The UK is on the edge of a nursing crisis, with the number of new health care professionals lagging behind an ageing population.
According to analysis from the International Longevity Centre – UK the number of nurses rose by a pitiful 0.8 per cent between 2009 and 2017, while the number of people aged over-65 rose by 17.6 per cent over the same period.
The number of nurses per 1,000 of the population has fallen considerably from its peak of 10.2 in 2005, to just under 8 in 2015. In contrast, other major economies such as the USA, Germany and France have all seen the number of nurses relative to the population rise.
Between July and September 2017, over 34,000 nursing vacancies for full time jobs in England were posted (up 3,000 on the same time last year), amounting to almost 40 per cent of overall vacancies (across the labour market as whole) advertised.
Furthermore, the number of nurses leaving the NHS is beginning to exceed the number joining.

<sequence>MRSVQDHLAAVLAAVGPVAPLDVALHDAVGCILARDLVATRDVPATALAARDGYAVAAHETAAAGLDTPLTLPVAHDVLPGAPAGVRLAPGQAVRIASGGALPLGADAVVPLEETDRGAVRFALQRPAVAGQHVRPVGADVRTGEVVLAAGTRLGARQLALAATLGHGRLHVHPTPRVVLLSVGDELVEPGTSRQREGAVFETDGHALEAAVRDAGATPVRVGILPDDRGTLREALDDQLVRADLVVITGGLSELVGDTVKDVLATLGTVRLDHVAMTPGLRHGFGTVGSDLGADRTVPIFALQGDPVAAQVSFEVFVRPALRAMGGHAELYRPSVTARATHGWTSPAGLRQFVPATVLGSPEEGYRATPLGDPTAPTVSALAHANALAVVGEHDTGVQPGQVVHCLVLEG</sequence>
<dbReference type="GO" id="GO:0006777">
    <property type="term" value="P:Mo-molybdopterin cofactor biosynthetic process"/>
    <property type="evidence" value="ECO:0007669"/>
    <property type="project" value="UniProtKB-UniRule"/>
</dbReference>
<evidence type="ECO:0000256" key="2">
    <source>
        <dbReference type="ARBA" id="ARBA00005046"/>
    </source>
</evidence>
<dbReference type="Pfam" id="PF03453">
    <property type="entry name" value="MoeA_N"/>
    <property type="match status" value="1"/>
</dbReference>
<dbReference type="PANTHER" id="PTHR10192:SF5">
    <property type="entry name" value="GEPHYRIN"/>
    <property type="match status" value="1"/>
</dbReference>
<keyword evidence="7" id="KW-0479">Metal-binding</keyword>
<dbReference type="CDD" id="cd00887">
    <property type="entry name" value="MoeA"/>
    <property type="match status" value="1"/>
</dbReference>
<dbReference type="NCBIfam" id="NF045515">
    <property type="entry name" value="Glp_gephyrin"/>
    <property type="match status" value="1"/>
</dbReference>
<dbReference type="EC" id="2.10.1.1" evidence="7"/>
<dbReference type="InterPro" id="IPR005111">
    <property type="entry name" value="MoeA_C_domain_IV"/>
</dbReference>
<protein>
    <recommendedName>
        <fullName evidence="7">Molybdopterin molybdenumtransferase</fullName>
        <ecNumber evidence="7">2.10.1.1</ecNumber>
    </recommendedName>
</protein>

The growing number of those leaving the NHS does not simply reflect an ageing workforce either. Over 33,000 nurses left the NHS in 2016-17, with almost a third between the ages of 25-34. The proportion of those between the ages of 25-29 who are leaving is noticeably higher than what it was in 2012.
An estimated 7 per cent of nurses in the NHS are EU nationals, yet more and more are leaving the NHS.
In 2016, only 12 per cent of new nurses joining the NHS were from the EU. The year before this figure was 19 per cent.
Furthermore, in 2016, 11 per cent of the nurses leaving the NHS were from the EU. This is likely to pose a concern for the nursing workforce as a whole and in particular London, where an average of 11 per cent of NHS staff are from the EU, significantly higher than other areas of the country.
Dean Hochlaf, Assistant Economist, ILC-UK said: “The combination of work strain, wages, training costs, available placements and uncertainty for migrant workers is hampering the ability of the NHS to train and retain nursing staff.
“The escalating issue of nursing shortages has numerous causes, some of which the government has identified and are addressing, but there remain many areas where improvements must be made, through implementing policies to incentivise, reward and invest in those who play such an integral role on the frontlines of the NHS.”